Fifty religious leaders from the Christian and Muslim minorities in India met together last week to discuss the religious freedom challenges facing both groups under Prime Minister Narendra Modi’s government.
Christians are “facing physical, symbolic and structural violence” from Hindu extremists across the country, said Father Z. Devasagaya Raj at the conference in New Delhi on 5-6 Sep.
This view is backed up by the recent report from the Evangelical Fellowship of India’s Religious Liberty Commission, which recorded 134 attacks on Christians or their churches in the first half of 2016 – already almost as many as the annual totals for both 2014 and 2015.
Pointing out that the cases chronicled from 1 January to 30 June were just a “fraction of the violence on the ground” (only “carefully corroborated” incidents were included), the EFI report made several recommendations to Mr. Modi’s government, including the repeal of the controversial “anti-conversion laws”.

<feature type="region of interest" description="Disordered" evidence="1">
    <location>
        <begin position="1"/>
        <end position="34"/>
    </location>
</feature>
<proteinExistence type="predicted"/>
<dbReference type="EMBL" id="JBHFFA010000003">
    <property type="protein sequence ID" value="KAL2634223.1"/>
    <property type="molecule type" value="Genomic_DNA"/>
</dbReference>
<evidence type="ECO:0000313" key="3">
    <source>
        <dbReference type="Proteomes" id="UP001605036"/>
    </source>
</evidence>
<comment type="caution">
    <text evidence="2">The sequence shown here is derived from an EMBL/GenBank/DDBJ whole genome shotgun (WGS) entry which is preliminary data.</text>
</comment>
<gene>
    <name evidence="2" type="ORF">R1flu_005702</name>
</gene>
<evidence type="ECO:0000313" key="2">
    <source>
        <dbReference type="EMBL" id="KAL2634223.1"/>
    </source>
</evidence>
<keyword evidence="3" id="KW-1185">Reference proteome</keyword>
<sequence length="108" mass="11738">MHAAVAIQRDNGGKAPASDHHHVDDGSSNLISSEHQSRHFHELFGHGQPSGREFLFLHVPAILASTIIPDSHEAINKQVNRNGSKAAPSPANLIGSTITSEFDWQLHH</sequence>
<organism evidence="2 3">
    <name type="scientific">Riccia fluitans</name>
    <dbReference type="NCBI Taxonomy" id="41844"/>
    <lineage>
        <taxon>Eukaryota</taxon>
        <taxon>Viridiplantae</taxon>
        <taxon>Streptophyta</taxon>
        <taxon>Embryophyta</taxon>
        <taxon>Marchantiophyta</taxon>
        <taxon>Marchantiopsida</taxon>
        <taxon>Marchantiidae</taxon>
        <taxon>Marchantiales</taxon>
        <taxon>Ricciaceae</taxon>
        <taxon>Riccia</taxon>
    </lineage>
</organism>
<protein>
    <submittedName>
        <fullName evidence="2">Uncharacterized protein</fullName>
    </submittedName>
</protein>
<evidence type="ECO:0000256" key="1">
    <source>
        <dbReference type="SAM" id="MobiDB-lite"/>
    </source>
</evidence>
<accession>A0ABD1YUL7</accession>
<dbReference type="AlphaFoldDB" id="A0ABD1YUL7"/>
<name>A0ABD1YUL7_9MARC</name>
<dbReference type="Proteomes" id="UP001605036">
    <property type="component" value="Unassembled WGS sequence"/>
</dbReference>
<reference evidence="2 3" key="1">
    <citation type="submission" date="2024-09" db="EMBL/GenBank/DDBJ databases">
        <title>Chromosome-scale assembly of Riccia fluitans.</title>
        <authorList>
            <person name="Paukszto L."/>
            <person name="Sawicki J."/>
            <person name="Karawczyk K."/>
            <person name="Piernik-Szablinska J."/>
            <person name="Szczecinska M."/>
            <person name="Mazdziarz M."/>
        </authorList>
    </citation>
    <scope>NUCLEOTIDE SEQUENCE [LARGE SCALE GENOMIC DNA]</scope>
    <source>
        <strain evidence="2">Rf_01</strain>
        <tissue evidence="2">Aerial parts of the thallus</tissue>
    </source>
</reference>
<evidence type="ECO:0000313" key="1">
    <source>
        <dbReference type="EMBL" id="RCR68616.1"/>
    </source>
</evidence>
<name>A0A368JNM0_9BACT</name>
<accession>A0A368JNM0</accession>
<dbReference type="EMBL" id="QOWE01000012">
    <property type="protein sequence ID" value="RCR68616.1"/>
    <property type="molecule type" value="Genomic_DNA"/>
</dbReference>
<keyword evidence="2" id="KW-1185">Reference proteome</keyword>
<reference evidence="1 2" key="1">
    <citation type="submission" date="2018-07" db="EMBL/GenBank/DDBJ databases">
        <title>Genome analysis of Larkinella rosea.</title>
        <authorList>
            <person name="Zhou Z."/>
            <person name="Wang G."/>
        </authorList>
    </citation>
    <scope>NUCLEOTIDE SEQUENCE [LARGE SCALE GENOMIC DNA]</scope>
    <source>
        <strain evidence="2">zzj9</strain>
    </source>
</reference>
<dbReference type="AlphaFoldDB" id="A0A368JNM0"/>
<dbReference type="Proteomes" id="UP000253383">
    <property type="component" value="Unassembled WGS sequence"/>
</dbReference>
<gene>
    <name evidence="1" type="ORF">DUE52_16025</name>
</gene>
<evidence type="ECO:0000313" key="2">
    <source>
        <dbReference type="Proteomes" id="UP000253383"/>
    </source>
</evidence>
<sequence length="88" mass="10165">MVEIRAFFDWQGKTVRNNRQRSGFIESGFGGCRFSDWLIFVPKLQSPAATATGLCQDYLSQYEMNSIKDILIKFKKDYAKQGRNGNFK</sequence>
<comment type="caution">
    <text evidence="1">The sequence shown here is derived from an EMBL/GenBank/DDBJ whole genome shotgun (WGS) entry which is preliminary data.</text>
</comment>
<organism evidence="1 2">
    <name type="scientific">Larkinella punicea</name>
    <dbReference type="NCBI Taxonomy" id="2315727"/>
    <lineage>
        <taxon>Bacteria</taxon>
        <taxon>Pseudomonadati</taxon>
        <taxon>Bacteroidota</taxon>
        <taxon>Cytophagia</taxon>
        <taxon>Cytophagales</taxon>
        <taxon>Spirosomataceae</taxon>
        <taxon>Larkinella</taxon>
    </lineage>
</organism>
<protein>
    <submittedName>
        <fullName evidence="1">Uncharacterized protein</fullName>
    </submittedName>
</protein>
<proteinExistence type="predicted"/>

These laws – named “Freedom of Religion Acts” – are officially there to prevent religious conversions being made by “force”, “fraud” or “allurement”. But Christians and rights groups say that in reality the laws obstruct conversions generally, as Hindu nationalists invoke them to harass Christians with spurious arrests and incarcerations. Such laws are currently in force in five states – Madhya Pradesh, Chhattisgarh, Odisha, Gujarat and Himachal Pradesh – although they have been discussed in several others, such as in Maharashtra last year.
This article continues at [World Watch Monitor] What next for India’s beleaguered Christian minority?